Describes preliminary tasks that you may have to do before installation, such as partitioning your disk, and guidance for initial Linux installation and configuration.
Chapter 3, Desktop Environments
Helps you get comfortable navigating the desktop and the most important tools, including the Evolution utility for mail, calendar, and managing contacts.
Chapter 4, Basic Unix Commands and Concepts
Offers a system administrator's introduction to Unix. It is intended to give you enough tools to perform the basic tasks you'll need to do throughout the book. Basic commands are covered, along with some tips for administrators and some concepts you should know.
Chapter 5, Web Browsers and Instant Messaging
Shows neat tricks and advanced uses for some of the popular and basic computer activities: web browsing and instant messaging.
Chapter 6, Electronic Mail Clients
Introduces other mail clients, for people who want to try something besides Evolution, and shows ways to secure email.
Chapter 7, Games
Explains the impressive array of games supported on Linux, both standalone and client/server.
Chapter 8, Office Suites and Personal Productivity
Explains how you can be just as productive in your office work on Linux as on the proprietary alternatives. The main topics are the OpenOffice office suite, KOffice office suite, and the GnuCash financial application, along with an introduction to groupware.
Chapter 9, Multimedia
Discusses audio and video, covering concepts you'll find useful, configuration for systems where the tools don't work automatically, and a few common applications. The GIMP is also introduced for image manipulation.
Part II of the book, "System Administration," shows you how to set up your Linux system and its environment for such tasks as printing and sharing files with other systems; it also shows you how to take care of your system in other ways.
Chapter 10, System Administration Basics
Covers system administration topics such as filesystems and swap space that are normally handled automatically during installation, but sometimes need user intervention.
Chapter 11, Managing Users, Groups, and Permissions
Shows you the fundamental building blocks of security on Linux: managing users and access rights (permissions).
Chapter 12, Installing, Updating, and Compiling Programs
Covers system updates, which are important both to get new features and applications and to fix security flaws.
Chapter 13, Networking
Is a basic introduction to networking, which is usually set up during installation but is worth understanding at a deeper level. The chapter shows you how to configure your system so that it can work on a local area network or communicate with an Internet service provider using Point-to-Point Protocol (PPP). ISDN and ADSL are also covered.
Chapter 14, Printing
Shows you how to get Linux to recognize printers and to manage document printing.
Chapter 15, File Sharing
Covers file sharing, with a particular focus on Samba, which allows both file and printer sharing with Windows systems.
Chapter 16, The X Window System
Shows you how to configure the X Window System, which underlies the desktops introduced in Chapter 3. We show you how to overcome problems you might encounter when your distribution installs the software and how to configure it for the best performance on your video hardware.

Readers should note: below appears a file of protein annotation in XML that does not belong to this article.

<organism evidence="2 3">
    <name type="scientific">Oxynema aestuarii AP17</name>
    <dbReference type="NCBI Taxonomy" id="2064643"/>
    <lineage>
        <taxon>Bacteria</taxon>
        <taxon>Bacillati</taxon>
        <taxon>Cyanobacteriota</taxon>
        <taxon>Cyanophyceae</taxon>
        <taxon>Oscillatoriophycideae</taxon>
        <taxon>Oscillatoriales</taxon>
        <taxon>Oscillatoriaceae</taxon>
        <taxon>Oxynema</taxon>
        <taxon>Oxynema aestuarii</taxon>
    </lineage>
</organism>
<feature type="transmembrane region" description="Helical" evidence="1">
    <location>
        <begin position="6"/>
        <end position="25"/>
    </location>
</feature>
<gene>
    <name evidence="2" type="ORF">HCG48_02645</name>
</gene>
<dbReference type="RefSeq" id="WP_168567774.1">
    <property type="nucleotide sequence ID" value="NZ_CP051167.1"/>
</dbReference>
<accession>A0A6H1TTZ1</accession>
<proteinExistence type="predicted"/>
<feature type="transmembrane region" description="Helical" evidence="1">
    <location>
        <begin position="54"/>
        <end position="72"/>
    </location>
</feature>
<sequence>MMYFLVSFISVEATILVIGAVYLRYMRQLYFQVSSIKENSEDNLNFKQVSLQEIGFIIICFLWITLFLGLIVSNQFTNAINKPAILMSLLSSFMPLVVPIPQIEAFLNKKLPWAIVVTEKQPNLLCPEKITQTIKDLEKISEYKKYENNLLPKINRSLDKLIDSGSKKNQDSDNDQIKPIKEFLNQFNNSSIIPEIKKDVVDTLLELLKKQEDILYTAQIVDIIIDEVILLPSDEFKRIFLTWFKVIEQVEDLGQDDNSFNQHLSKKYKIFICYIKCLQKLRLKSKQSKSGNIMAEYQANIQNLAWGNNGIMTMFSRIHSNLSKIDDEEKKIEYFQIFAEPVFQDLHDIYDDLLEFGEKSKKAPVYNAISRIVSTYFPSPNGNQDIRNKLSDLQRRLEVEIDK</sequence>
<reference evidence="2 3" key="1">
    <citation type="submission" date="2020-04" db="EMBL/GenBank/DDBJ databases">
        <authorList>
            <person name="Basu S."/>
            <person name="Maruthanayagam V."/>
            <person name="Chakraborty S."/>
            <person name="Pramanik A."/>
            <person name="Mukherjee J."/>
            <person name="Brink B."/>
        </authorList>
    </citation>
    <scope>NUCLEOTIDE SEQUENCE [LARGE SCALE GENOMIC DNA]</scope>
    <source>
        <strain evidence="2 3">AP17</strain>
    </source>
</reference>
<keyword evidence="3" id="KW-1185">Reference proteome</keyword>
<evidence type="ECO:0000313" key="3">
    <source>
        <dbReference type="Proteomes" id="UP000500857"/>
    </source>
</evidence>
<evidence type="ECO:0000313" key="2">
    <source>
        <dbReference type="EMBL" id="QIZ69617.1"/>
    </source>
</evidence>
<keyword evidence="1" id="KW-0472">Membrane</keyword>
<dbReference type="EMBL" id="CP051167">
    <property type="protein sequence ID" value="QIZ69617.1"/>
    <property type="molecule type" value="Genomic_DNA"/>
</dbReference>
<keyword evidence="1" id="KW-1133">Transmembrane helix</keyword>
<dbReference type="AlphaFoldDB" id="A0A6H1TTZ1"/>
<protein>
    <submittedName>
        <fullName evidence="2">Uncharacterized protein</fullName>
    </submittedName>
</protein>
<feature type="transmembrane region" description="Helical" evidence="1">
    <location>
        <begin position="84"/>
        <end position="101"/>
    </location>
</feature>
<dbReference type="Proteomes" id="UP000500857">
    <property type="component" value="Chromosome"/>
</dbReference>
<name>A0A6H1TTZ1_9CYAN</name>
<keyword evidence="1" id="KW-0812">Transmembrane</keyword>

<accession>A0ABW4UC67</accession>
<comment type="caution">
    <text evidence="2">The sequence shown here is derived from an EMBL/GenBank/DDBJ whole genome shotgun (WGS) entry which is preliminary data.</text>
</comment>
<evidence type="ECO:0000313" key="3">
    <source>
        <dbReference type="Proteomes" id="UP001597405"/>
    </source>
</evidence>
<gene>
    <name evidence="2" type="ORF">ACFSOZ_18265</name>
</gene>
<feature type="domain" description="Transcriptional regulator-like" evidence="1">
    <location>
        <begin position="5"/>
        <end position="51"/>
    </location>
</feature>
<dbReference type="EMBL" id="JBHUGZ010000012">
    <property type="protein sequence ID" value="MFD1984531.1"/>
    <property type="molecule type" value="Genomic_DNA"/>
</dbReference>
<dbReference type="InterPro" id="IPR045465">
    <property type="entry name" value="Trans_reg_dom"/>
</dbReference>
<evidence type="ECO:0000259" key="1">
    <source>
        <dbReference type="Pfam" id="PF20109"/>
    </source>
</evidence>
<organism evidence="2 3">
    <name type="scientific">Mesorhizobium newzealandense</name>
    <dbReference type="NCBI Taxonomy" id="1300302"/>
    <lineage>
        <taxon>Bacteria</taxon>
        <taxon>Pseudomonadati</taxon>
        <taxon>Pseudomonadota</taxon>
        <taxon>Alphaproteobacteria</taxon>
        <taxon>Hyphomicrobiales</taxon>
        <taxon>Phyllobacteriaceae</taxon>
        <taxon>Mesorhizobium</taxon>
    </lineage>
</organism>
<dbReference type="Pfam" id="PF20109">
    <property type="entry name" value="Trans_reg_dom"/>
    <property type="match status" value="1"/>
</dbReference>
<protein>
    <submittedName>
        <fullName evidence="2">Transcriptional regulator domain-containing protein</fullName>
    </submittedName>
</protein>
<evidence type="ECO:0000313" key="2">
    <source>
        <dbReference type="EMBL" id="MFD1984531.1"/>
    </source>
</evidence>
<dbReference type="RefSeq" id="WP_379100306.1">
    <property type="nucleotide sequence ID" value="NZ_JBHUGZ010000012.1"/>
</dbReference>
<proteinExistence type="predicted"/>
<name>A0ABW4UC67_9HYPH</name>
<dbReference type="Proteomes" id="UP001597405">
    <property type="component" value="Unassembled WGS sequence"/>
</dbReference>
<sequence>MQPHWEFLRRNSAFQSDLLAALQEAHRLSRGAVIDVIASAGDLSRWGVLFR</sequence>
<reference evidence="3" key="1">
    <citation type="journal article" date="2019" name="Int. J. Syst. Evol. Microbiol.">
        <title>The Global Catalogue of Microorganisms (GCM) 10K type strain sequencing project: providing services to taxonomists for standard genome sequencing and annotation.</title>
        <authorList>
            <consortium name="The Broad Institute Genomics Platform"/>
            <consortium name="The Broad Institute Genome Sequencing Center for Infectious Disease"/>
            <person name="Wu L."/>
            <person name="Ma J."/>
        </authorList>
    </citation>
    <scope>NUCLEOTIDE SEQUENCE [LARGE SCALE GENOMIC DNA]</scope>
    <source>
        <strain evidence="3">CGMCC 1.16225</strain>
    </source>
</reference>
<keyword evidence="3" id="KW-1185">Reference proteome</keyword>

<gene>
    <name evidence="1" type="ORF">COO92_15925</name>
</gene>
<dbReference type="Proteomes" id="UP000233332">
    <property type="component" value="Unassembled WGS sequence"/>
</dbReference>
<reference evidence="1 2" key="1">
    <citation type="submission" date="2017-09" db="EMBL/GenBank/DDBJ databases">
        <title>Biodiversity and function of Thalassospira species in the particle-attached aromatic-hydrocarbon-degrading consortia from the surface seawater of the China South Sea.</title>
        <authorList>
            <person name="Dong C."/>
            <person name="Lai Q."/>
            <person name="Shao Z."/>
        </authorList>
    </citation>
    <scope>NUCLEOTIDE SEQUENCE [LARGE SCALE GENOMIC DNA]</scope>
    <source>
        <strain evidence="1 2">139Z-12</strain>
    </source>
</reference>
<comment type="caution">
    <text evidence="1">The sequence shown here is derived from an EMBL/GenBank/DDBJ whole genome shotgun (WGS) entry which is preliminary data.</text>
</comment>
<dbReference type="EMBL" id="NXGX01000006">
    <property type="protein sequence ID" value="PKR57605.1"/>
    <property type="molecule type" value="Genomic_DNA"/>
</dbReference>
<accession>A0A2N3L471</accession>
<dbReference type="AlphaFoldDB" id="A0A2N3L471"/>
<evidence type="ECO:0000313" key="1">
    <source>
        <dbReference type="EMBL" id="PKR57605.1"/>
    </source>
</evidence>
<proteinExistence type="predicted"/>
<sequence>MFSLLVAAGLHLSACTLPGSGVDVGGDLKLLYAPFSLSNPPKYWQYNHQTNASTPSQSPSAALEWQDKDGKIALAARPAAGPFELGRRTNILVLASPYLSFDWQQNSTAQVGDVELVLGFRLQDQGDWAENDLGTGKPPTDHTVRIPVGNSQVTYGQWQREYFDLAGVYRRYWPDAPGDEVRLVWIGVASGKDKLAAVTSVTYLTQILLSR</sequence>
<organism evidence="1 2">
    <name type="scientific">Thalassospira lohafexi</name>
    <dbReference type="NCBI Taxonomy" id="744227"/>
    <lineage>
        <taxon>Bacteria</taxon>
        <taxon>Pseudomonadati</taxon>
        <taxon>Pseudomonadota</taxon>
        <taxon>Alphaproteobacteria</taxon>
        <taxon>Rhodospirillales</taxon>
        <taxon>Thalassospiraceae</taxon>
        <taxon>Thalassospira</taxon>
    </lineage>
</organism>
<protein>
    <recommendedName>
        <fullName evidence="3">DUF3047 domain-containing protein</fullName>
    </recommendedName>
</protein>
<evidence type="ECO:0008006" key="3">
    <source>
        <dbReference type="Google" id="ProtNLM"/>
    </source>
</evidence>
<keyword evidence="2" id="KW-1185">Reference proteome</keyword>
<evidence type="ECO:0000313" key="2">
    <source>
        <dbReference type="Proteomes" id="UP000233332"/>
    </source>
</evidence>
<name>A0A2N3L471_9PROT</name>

Chapter 17, System Start and Shutdown
Covers system startup and shutdown. Topics include the GRUB bootloader, which lets you choose between operating systems at startup time, and how to get the right services going.
Chapter 18, Configuring and Building the Kernel
Explains how to update the kernel and its modules, which may be necessary to run new Linux features or get drivers installed for your hardware.
Part III of the book, "Programming," starts exploring interesting advanced topics that make Linux a powerful asset, such as programming.
Chapter 19, Text Editing
Offers in-depth tutorials on vi and Emacs, valuable text editors. Covers text processing, an alternative to using word processors to format text documents.
Chapter 20, Text Processing
Describes tools for producing formatted documents from markup languages, including XML and the older languages TEX, troff, and Texinfo.
Chapter 21, Programming Tools
Is a wide-ranging introduction to programming on Linux, introducing a number of languages, as well as tools that you may find it useful to understand even if you are not a programmer.
Part IV of the book, "Network Services," introduces several services and other advanced networking activities.
Chapter 22, Running a Web Server
Shows you how to set up and configure Apache, the most popular web server in the world.
Chapter 23, Transporting and Handling Email Messages
Covers the easy-to-use Postfix mail server and some other useful mail tools, such as SpamAssassin.
Chapter 24, Running an FTP Server
Shows a secure way to offer files for download.
Chapter 25, Running Web Applications with MySQL and PHP
Covers the M and P in the well-known acronym LAMP, introducing the basic configuration and use of MySQL and PHP for use with Apache.
Chapter 26, Running a Secure System
Covers the ProFTPD web server, which is convenient for serving documents to colleagues or the general public.
Chapter 27, Backup and Recovery
Basic techniques for the critical task of safeguarding your data.
Chapter 28, Heterogeneous Networking and Running Windows Programs
A wealth of ways to get the best out of two diffferent environments.
Appendix, Sources of Linux Information
Tells you about useful online documentation for Linux and other sources of help.
Conventions Used in This Book
The following is a list of the typographical conventions used in this book:
Is used for file and directory names, command names, command-line options, email addresses and pathnames, usernames, hostnames, site names, and all new terms.
Is used in examples to show the contents of files or the output from commands, to indicate environment variables and keywords that appear in code, and for Emacs commands.
Constant Width Bold
Is used in examples to show commands or other text that should be typed literally by the user.
Constant Width Italic
Is used to indicate variable options, keywords, or text that the user is to replace with an actual value.
This icon designates a note, which is an important aside to the nearby text.
This icon designates a warning relating to the nearby text.